Ancient Athens: Granting Political Rights to Metrics and Worthy Slaves

timer Asked: Feb 9th, 2019
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Question Description

Read the attached then read the following to understand.

For this assignment. I want you to write an essay to argue about these two questions:

1- Should metics and worthy slaves be admitted to and allowed to vote in the Pnyx?

2- Should they be allowed to serve as jurors in the lawcourt?


Te objectives of the essay

you must advance an argument against granting political rights to metics. You'll need to undertake research on metics in ancient athens to support your argument.

You also need facts to support the argument that real Athenians, born of Athenian parents, are better stewards of the city-state than those who come here to make money.


again take a look at the attached file to see the supplemental texts to support your argument, or you can use any credible source from the internet (web sources only)


lastly, I want a separate document that contains a summary of your essay.

Ancient Athens: Granting Political Rights to Metrics and Worthy Slaves

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Tutor Answer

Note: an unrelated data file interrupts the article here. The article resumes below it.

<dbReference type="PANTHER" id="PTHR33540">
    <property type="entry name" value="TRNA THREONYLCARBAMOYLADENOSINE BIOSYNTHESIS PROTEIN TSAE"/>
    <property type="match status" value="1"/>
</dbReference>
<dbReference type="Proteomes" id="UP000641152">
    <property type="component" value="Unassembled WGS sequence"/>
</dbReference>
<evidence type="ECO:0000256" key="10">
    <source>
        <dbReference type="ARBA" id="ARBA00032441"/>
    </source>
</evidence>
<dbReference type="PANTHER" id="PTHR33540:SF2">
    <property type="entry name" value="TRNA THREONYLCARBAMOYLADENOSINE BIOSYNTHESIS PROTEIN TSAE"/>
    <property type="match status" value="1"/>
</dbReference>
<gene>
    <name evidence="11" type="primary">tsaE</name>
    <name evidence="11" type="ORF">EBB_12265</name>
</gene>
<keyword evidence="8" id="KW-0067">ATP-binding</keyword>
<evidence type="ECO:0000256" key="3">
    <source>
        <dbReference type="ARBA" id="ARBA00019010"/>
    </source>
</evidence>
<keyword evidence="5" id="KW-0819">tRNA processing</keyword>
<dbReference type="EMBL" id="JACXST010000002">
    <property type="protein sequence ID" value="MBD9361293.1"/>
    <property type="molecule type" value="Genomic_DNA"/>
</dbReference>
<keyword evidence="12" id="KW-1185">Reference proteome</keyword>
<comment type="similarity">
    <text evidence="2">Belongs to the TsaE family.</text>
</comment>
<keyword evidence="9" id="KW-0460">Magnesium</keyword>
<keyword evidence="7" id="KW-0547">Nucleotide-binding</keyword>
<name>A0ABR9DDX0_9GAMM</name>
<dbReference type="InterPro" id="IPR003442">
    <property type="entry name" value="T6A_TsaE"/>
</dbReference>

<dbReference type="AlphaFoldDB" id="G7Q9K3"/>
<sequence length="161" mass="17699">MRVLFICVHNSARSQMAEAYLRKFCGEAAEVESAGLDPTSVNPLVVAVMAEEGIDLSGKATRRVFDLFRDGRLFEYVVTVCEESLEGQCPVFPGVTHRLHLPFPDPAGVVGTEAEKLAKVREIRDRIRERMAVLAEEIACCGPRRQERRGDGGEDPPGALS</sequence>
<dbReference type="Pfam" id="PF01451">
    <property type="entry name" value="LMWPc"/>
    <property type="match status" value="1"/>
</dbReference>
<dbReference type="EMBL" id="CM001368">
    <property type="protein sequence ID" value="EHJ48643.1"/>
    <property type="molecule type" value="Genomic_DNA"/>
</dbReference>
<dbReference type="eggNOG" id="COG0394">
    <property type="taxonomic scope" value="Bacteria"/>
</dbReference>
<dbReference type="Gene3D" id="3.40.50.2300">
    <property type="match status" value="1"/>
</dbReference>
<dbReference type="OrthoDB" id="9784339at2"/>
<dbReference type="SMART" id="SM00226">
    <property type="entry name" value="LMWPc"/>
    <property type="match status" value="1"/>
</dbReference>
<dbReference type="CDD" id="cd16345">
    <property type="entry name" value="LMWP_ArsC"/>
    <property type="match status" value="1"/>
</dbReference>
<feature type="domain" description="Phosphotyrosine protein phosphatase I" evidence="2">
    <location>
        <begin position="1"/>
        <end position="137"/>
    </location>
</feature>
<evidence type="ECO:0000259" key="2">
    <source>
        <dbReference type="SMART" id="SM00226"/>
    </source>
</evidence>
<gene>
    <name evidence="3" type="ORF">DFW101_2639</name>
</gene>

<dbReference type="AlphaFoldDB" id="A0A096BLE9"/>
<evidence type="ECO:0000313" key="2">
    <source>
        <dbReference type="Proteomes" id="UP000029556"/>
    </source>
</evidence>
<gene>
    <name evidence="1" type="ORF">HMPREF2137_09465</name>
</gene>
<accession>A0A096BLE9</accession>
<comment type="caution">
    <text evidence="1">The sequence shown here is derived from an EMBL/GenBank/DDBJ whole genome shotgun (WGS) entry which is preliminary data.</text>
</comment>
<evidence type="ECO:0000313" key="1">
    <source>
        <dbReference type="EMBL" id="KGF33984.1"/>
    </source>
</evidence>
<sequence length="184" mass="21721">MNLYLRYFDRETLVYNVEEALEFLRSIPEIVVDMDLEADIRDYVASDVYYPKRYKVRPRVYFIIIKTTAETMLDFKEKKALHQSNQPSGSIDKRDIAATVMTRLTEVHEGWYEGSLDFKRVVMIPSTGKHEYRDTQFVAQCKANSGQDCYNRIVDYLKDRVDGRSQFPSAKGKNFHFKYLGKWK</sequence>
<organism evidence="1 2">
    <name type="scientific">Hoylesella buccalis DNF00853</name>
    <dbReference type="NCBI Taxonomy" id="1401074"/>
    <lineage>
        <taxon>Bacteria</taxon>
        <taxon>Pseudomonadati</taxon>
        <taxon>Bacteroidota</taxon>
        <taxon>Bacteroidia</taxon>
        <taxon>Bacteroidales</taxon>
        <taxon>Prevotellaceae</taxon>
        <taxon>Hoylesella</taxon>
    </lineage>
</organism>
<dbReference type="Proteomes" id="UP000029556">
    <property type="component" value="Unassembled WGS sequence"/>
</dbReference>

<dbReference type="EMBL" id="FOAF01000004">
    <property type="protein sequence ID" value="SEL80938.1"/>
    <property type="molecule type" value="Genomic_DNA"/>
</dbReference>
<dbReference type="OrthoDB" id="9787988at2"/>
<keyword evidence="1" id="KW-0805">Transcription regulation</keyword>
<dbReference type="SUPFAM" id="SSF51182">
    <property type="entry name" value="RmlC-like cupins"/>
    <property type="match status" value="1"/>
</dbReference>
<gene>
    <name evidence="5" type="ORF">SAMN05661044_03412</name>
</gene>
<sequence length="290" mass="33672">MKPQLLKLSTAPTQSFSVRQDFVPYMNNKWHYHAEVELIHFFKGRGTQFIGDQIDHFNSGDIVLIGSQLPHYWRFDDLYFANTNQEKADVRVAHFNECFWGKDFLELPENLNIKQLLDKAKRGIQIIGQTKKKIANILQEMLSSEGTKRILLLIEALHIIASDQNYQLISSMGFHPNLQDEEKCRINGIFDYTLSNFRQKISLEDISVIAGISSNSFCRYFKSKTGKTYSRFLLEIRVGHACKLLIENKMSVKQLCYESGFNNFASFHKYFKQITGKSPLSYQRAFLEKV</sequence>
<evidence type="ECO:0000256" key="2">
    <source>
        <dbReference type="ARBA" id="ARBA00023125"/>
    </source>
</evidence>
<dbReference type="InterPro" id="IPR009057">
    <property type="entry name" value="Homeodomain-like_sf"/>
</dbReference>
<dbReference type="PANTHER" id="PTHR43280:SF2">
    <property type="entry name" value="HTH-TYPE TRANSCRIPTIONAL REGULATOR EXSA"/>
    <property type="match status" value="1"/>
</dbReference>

School: University of Maryland

Here you go. In case of any further inputs, please let me know.All the best!I appreciate working with you!

Surname 1
Arguments against Granting Political Rights to Metics and Worthy Slaves
Metics referred to the non-Athenians who settled in the cosmopolitan city of Athens after
finding the city more appealing to them compared to their homesteads. The Metics were not
allowed to own any property, a step that seemed to have crippled Athens and the Athenian
society as a whole. Instead, the Metics were allowed to hold jobs for the Athenian property
owners, paying taxes from their realized earnings. Evidently, slavery was an aspect of the
Athenian society and was considered an institution in itself. This means that the property owners
could be sold and bought at any time as they had no civil, citizenship or enforceable legal rights.
Be that as it may, they had various jobs that cut across working in homesteads and working in
the fields as attendants. Some were very close to their owners drawing love from them.
Primarily, while there was an evident category yet simple division between the free
individuals and slaves in the Athenian law, in social practice, this was kind of different situation
of sorts. It is almost impossible to tell the difference between who was free and who was not, and
even more, there were instances of many citizens claimed to be slaves, yet they were free. The
commentary on this could be derived from the bifurcation between reality and law which mostly
lies on the social content of the Athenian citizenship (Denyer 200). The Athenian privileges

Surname 2
among the citizenry trickled down to the...

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Tutor went the extra mile to help me with this essay. Citations were a bit shaky but I appreciated how well he handled APA styles and how ok he was to change them even though I didnt specify. Got a B+ which is believable and acceptable.

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